Almost eight years after his solo debut, there are no doubts about Zico’s strength as a musical artist. After making the impressive transition from underground to mainstream K Hip-Hop, he continuously defied expectations with hits like “Any Song” or “Bermuda Triangle”. His unique way of blending underground and mainstream sounds has always allowed him to deliver catchy but meaningful tracks. This ability to talk about deeper issues through fun and engaging music is more important now than ever.

In 2022, the younger generations are constantly battling a range of anxieties. From the global pandemic, through global warming and social media addiction, the population’s mental well-being is constantly challenged by the outside world. In “Freak”, Zico manages to address those issues without sounding preachy. With neon colours and impressive imagery, he delivers a truly entertaining MV, which does not sugar-coat the artist’s message. Instead of fake positivity, he chooses radical acceptance – with a fun spin. Because, at the end of the day, why shouldn’t you enjoy the apocalypse?

The MV show’s premise is quite straightforward: it shows humanity’s last day on Earth. At the beginning, a dramatic news report announcing that the end of the world is here and people have only one day left to live. The rest of the video is an imagined scenario of what the humanities last moments would look like, and it has to be said that Zico’s version of the apocalypse makes for a truly engaging content. Instead of lamenting, Zico and his friends try to have fun and enjoy the time they have left. With “Freak”, Zico explores several issues, one of his main points being that in the end, everyone is equal and there are no main characters when faced with extinction. The song also explores additional themes of societal norms and the meaning of being a celebrity. Zico explored the topic of stardom and his relationship with fame time and time again, in songs including “Extreme” and “Artist”. In this aspect, “Freak” is no different. The lyrics and the MV show how meaningless popularity becomes in the face of truly life-threatening events.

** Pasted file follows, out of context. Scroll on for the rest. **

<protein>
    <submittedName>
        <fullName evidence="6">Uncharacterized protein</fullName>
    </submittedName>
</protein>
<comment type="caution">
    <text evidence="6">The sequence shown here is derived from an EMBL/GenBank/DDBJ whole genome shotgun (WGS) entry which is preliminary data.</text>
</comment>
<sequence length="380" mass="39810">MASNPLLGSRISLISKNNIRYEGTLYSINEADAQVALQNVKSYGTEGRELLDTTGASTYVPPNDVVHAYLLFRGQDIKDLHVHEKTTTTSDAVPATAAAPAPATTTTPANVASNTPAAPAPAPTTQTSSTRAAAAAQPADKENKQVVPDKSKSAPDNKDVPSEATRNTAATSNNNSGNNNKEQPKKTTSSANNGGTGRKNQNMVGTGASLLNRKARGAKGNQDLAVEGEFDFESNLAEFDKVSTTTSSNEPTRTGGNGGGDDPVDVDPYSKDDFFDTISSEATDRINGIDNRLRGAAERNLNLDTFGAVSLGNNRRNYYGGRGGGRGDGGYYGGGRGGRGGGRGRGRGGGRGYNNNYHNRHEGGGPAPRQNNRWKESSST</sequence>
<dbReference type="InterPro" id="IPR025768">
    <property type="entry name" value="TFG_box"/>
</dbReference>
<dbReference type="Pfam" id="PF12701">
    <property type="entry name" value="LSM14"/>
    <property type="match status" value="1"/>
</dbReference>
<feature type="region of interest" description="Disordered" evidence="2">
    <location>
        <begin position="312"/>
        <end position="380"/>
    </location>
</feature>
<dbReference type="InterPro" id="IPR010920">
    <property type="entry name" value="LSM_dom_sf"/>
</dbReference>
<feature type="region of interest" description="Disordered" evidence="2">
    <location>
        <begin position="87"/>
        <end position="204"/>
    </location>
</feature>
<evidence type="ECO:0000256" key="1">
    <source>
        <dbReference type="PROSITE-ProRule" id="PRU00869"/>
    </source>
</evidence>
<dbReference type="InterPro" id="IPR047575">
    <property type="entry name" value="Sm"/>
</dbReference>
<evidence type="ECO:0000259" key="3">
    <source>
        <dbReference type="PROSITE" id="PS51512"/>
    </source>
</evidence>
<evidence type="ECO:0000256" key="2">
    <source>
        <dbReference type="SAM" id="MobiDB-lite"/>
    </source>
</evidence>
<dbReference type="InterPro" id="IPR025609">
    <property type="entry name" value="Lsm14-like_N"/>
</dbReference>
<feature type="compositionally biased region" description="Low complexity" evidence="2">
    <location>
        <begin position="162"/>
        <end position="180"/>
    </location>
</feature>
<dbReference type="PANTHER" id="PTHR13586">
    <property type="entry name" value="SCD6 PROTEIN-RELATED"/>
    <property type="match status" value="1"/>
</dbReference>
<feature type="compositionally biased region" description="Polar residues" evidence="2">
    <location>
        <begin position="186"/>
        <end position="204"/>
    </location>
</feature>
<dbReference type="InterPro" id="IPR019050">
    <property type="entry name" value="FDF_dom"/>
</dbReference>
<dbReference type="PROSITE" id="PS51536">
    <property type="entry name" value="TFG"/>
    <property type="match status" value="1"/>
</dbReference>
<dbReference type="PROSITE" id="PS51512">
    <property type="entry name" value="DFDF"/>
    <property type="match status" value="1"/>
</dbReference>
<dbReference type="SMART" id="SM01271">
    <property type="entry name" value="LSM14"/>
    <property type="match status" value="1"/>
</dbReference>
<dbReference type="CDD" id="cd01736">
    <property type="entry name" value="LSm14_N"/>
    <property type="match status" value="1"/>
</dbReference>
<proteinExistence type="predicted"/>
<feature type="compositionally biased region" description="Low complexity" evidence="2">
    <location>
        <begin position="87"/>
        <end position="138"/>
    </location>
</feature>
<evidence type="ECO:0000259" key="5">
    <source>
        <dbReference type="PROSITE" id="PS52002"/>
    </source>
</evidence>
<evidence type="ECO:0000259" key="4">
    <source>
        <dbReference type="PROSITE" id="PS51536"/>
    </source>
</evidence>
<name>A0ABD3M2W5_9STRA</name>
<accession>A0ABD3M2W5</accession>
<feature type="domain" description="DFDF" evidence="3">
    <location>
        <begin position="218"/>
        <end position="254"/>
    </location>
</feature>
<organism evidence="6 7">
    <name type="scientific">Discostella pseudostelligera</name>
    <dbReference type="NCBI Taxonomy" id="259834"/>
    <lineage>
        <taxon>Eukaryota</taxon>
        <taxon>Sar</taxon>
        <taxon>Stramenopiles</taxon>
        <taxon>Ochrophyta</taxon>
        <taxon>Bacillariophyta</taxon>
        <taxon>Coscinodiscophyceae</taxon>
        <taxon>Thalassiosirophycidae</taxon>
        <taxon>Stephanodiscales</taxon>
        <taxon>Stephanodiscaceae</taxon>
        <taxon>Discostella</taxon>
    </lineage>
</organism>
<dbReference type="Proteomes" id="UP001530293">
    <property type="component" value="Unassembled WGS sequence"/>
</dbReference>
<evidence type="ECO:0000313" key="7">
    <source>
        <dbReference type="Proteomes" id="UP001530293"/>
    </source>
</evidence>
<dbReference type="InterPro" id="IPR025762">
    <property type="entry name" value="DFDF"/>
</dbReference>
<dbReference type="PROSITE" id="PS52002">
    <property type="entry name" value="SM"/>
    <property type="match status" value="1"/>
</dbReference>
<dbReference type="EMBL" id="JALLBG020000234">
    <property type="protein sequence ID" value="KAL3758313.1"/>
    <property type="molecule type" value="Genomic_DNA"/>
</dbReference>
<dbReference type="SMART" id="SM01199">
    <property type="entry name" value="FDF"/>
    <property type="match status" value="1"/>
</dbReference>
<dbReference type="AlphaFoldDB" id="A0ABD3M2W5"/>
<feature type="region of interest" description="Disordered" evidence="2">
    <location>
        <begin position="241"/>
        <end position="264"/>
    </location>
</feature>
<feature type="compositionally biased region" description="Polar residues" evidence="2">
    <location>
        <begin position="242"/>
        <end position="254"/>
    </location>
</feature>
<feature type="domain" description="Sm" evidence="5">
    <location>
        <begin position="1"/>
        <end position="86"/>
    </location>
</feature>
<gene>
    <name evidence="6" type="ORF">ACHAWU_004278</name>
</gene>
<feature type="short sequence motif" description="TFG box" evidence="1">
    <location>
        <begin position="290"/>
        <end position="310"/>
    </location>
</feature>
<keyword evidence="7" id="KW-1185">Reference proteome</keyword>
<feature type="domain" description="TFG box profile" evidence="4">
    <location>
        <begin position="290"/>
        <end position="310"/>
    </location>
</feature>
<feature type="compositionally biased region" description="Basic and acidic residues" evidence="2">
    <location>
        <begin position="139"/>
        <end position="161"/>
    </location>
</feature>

As Zico says in the lyrics:

“There is no main character in this situation
Citizen 1, citizen 2, everyone is an extra”.